Let us walk and confer together, my son, for I am eager to learn your impressions of the new school.

There is much to tell, Father. Beginning students at Semicircle are not permitted to speak aloud for the first three years. We are instructed to listen carefully but forbidden to make written notes. The Teacher insists that we internalize the lessons rather than routinely memorize content.

The advanced students are able discuss the lessons with Pythagoras, is that not the case?

It is so, but for now we are silenced.

What manner of instruction has transpired?

There are many things and sundry. Today we observed the initiates as they explored relationships between the lengths of sides in a right triangle.

I am but a tiller of the soil, my son. Please elaborate.

A thousand pardons, Father. I have been cautioned that on occasion my excitement with discovery exceeds my reasoning and proper manners. If I may continue, these corners of your fields are formed in a manner that The Teacher classifies as ‘right’ angles, each measuring 90 degrees. A right triangle contains one of these right angles. The longest side of a right triangle is called ‘hypotenuse’ and is always opposite the right angle. The area of a square constructed on that side of the triangle will be equal to the sum of areas constructed on squares of the other two sides.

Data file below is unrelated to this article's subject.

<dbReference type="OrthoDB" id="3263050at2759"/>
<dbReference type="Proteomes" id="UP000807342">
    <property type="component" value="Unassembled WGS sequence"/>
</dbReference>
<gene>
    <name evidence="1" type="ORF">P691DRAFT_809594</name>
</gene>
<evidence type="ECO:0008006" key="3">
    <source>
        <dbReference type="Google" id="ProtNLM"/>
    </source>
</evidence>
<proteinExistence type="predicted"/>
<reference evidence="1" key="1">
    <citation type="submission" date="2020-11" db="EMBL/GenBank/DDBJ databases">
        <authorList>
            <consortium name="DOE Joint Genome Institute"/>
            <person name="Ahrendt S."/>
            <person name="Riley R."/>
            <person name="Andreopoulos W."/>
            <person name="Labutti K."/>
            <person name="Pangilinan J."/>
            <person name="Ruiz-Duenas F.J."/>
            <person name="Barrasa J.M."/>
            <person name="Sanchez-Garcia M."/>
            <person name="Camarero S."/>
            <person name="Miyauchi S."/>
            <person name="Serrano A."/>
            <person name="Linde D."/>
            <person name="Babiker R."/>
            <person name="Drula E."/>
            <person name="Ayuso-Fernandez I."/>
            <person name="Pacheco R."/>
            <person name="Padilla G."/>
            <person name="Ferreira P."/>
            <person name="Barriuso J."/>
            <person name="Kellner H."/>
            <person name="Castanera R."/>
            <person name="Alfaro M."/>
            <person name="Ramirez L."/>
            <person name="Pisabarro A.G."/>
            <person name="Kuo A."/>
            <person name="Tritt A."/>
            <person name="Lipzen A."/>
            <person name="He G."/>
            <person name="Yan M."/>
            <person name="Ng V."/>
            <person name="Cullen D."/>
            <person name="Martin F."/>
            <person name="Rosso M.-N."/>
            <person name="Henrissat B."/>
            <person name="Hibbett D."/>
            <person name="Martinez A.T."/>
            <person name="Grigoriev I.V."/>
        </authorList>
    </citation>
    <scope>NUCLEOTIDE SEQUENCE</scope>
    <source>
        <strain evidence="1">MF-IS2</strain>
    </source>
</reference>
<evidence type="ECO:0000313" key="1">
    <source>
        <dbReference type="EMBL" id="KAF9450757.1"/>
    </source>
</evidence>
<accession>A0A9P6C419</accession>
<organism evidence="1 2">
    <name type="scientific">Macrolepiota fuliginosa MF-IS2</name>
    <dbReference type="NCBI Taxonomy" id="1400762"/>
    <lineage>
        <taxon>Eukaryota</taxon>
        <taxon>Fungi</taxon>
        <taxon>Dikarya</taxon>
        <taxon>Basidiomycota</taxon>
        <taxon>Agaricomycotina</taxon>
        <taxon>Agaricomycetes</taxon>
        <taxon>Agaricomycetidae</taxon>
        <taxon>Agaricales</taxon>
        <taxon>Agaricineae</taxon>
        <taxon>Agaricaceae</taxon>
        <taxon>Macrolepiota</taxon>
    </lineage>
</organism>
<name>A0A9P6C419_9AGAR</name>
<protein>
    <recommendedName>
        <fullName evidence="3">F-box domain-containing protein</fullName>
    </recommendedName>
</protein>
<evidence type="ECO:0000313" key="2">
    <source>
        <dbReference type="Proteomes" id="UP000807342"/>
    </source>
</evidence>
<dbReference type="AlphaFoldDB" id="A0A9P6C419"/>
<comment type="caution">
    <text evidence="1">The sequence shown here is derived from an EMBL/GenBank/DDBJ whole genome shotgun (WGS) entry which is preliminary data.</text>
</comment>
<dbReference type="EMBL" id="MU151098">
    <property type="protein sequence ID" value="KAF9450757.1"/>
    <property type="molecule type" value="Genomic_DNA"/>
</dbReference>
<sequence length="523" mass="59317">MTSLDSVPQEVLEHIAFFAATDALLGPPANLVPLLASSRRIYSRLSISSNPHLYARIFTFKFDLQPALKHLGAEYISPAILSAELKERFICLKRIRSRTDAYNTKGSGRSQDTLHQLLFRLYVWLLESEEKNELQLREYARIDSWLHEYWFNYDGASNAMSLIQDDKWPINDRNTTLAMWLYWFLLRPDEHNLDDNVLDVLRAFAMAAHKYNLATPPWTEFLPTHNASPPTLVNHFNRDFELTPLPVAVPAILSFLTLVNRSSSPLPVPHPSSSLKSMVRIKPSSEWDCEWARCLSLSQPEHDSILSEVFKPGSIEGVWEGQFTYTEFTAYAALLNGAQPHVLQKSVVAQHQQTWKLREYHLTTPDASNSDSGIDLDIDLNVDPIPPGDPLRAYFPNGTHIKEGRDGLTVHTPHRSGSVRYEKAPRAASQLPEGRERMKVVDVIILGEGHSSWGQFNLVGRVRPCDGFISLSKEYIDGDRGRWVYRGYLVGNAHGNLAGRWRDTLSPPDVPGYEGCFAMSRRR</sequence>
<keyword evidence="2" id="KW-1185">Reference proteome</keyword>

Yes, I understand that geometry is at the foundation of ownership. It is required that we respect boundaries and the adjacent property of a neighbors’ field.

All our lessons at Semicircle include reference to the extended application of concepts. To verify his teaching The Teacher drew a diagram that placed four congruent right triangles defining with their right angles four corners of a large square. I can replicate it here in the sand.

I can see that the remaining area is a smaller square whose sides are delineated by the length of the hypotenuse.

Exactly, but when I draw a second diagram thus, with the same four triangles grouped in pairs that define two intersecting rectangles, the remaining area is, by contrast, two smaller squares. It follows that the sum of their areas is the same as the area of the remaining single square in the first diagram. Have I demonstrated that to you, Father?

The hour is late, Alex. Tomorrow we will speak more of these things.

**Harpeth Rivers**** is a writer, musician and happy homeowner still living and working in New Mexico. His latest book, Proof, an illustrated fable, is available at Amazon.**